• Job listings tend to draw piles of applicants which put you in intense competition with many others.
  • The job you want may not be advertised at all! 60% of all jobs are not advertised and are searched through networks initially.

10 Tips for Effective Networking

So let’s break it down into 10 bite sized pieces and work through what you need to do to use ‘being known’ to your advantage to secure your next opportunity.

1. Develop a Contact List

It’s my experience that most people know more people than they think. Start by making a list of your friends, colleagues (past and present), neighbours, community, past employers and reach out to them. There are a variety of ways to do this, which I explore in the following tips.

2. Be Clear with your Intention

Everyone is busy these days and so it’s important to be clear about why you want to speak with your contact and how long you may need from them. Some people may be happy to catch up for a coffee, others may prefer a brief phone chat. It’s about asking the right questions and being clear that you’d like their opinion and views based on the information you need from them. For example, there may be a specific person you’d like them to introduce you to, they may work in a specific industry you’d like to learn more about, or they may be employed in a job role you’d like to explore further.  They may have specific information about current employment opportunities, the market and what opportunities really exist.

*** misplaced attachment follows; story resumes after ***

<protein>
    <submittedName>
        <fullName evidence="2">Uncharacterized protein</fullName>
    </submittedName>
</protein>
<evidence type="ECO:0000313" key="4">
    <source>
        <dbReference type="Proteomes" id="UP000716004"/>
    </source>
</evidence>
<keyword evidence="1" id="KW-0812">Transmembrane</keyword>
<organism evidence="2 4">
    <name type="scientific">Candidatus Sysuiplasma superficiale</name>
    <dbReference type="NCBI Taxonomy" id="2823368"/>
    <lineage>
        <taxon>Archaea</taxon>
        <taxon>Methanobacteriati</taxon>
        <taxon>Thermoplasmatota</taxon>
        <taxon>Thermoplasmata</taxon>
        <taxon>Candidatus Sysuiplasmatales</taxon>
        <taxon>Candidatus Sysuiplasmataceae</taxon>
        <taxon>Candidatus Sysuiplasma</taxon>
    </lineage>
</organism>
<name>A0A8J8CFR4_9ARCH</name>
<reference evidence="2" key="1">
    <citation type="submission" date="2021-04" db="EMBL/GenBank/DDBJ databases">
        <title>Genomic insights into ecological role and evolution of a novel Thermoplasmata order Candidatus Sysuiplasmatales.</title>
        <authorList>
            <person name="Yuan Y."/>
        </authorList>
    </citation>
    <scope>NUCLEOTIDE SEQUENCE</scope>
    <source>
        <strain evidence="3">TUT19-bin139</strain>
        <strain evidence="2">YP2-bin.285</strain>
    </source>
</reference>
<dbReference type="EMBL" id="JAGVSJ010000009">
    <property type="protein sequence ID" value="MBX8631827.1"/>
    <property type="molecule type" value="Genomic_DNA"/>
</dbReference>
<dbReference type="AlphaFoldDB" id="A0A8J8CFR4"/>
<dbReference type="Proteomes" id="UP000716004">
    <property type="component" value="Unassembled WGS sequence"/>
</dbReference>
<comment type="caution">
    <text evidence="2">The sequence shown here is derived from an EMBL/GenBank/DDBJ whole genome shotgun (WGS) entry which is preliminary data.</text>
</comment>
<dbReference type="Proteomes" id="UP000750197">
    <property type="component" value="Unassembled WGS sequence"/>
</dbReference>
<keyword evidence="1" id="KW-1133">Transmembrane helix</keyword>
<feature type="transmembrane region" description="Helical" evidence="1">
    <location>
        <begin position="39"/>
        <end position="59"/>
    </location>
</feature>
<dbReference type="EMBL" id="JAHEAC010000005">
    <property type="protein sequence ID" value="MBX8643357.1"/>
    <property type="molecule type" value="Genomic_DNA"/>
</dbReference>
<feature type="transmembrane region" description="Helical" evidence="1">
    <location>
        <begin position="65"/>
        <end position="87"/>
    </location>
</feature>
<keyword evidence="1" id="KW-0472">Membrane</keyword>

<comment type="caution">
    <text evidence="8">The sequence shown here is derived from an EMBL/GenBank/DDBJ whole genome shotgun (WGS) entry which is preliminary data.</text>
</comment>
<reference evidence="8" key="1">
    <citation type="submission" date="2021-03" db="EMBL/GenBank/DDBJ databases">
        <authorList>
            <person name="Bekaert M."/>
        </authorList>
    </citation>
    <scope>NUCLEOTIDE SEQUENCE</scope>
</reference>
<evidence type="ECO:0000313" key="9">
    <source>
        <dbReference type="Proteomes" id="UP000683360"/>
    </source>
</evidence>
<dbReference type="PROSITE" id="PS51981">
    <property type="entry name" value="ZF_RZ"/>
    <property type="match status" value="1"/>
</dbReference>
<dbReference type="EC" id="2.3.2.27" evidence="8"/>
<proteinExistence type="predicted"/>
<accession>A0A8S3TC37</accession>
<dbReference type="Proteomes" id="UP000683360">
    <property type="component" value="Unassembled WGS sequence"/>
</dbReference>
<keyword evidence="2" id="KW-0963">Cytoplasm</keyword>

3. Focus on Building Relationships

Focus on building the relationships around you and investing time (and maybe also the cost of a coffee or meal) in sharing with your contacts where you are at and what specific information you’d potentially like from them.

By being authentic and specific about your intentions as well as considerate about their potential time constraints, and offering to help them in any way you can, you are likely to uncover important information from your contacts in your job search. The goal may also be for them to keep in you ‘in mind’ if they hear about potential job openings or opportunities relevant to your skills and experience. But it’s not about asking them for a job! See the next tip to explain what I mean.